What is La Incubadora Podcast?

La Incubadora Podcast is part of the Economic Growth Business Incubator, a local non-profit with the mission of providing training, coaching, and support to aspiring and existing business owners who face barriers to growing a successful business. La Incubadora Podcast is born out of the need to put in video and audio a lot of the success stories we see here at the business incubator. We also want to answer frequently asked questions and connect with small business owners with the resources to succeed in business on your own time and wherever you are while you have access to a mobile device.

For today’s episode we’ll cover a little bit more information about Facebook Marketplace. We will unravel the intriguing concept of unwittingly owning a Business and its tax implications, particularly in the realm of online selling through platforms like Facebook Marketplace. We will explore scenarios where individuals may unknowingly find themselves in business roles and repercussions that it means for their taxes from understanding IRS criteria to proactive compliance.

Meet our speakers:

Our host, David Fuentes, will be diving deep into today’s topic with our guest speaker, Andrea Harrington. Andrea Harrington is a lawyer and team manager at Texas Rio Grande Legal Aid small business and nonprofits team based in TRLA Austin Offices. Andrea works throughout Texas to serve the areas representing micro entrepreneurs facilitating Pro Bono small business legal clinics and providing Community Legal education on legal issues relevant to micro entrepreneurs. Andrea represents domestic violence survivors in family law cases and in protective order cases. Andrea obtained her Bachelor of Arts at Harvard University in 1998 and completed her Log Degree at the University Texas school of law in 2003. Andrea offers invaluable guidance to navigate this terrain with essential knowledge and be prepared to manage your tax responsibilities effectively in the digital marketplace.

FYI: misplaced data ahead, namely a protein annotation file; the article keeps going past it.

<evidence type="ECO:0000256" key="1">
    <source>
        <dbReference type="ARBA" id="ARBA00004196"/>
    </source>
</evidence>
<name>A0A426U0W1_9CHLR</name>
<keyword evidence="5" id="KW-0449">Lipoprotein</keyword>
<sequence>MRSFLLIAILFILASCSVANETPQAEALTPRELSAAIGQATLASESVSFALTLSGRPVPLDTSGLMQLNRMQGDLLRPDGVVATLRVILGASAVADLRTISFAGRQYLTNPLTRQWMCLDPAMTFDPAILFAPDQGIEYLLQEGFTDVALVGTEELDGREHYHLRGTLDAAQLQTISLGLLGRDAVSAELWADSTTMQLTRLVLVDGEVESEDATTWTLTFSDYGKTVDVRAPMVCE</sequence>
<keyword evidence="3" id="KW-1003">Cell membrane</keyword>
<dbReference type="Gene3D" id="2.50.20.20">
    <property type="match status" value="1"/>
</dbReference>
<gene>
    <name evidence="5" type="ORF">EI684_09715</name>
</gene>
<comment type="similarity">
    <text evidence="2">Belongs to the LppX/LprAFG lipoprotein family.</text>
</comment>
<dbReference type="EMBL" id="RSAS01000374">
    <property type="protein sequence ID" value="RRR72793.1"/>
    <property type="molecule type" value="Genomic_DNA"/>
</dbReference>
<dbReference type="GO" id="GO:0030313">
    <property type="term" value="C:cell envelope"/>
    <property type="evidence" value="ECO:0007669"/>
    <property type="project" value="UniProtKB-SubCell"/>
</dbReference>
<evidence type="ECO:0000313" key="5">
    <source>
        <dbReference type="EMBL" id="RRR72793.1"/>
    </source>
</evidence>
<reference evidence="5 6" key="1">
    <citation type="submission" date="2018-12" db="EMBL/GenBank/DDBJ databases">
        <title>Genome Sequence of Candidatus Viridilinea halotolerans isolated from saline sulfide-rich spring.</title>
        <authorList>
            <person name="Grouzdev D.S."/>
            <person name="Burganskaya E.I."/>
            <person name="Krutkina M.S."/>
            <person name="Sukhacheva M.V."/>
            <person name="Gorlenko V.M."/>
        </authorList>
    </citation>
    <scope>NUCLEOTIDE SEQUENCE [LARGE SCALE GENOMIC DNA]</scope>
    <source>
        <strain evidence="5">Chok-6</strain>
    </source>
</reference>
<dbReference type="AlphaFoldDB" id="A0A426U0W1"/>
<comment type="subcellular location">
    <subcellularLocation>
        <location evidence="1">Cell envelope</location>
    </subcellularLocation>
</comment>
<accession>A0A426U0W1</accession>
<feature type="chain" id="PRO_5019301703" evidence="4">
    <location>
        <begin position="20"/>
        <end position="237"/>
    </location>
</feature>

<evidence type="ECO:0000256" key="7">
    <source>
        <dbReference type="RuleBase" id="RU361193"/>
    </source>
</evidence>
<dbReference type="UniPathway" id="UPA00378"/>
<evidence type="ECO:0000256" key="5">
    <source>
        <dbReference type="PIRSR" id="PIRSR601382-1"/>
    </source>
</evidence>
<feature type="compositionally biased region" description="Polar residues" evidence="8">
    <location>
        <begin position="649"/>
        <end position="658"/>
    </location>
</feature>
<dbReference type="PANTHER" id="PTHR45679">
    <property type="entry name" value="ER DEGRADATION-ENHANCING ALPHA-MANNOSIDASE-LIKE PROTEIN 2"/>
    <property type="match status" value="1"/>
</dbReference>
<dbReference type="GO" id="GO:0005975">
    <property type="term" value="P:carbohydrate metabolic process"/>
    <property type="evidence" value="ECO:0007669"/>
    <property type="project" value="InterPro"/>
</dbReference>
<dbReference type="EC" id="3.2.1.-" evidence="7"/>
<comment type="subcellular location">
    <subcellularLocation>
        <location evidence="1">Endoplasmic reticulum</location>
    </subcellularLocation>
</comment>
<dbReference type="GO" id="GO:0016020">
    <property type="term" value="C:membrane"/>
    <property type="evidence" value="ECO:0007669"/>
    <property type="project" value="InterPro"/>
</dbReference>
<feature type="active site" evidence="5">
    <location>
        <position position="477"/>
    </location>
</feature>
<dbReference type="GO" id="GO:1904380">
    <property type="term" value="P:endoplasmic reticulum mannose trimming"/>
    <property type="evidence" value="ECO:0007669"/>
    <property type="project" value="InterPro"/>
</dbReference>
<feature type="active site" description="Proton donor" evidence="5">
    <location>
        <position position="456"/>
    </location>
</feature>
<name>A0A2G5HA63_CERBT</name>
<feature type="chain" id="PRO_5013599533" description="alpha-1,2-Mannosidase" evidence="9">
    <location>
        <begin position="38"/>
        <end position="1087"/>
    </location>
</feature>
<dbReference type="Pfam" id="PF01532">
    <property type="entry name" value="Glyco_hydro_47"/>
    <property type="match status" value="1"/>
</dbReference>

What work does the Texas Rio Grande Legal Aid do?

Andrea Harrington says,

“Texas Rio grande Legal Aid is a non profit law firm and we provide assistance through a wide variety of areas of law from family law to public benefits, housing issues, landlord/tenant issues. We do have eligibility guidelines that we have to meet for our clients.

You can go to www.trla.org/gethelp and there are prompts that can let you know what our legal intake hotline is that can get you started, if you need assistance. To go to through our eligibility screening and get some legal assistance and ,of course, we also offer legal advice to small businesses!

It is a service to the community ,all of our services are free to the community for eligible clients and we have offices here in Austin, all the way west to El Paso and all the way south to Brownsville!”

How does selling on Facebook Marketplace classify someone as a business owner? Does it affect me on my taxes?

Andrea Harrington says,

“The interesting thing about Facebook Marketplace is that people use it for various reasons. For example, if you have a new couch or you’re moving your baby from a crib to a toddler bed and you have to get rid of the old furniture and pull in the new furniture, that is NOT a business.

Other folks are using Facebook marketplace as a way to make some extra money, for example you may go to Goodwill on the buy by the pound day and you receive your items to resell them on Facebook Marketplace.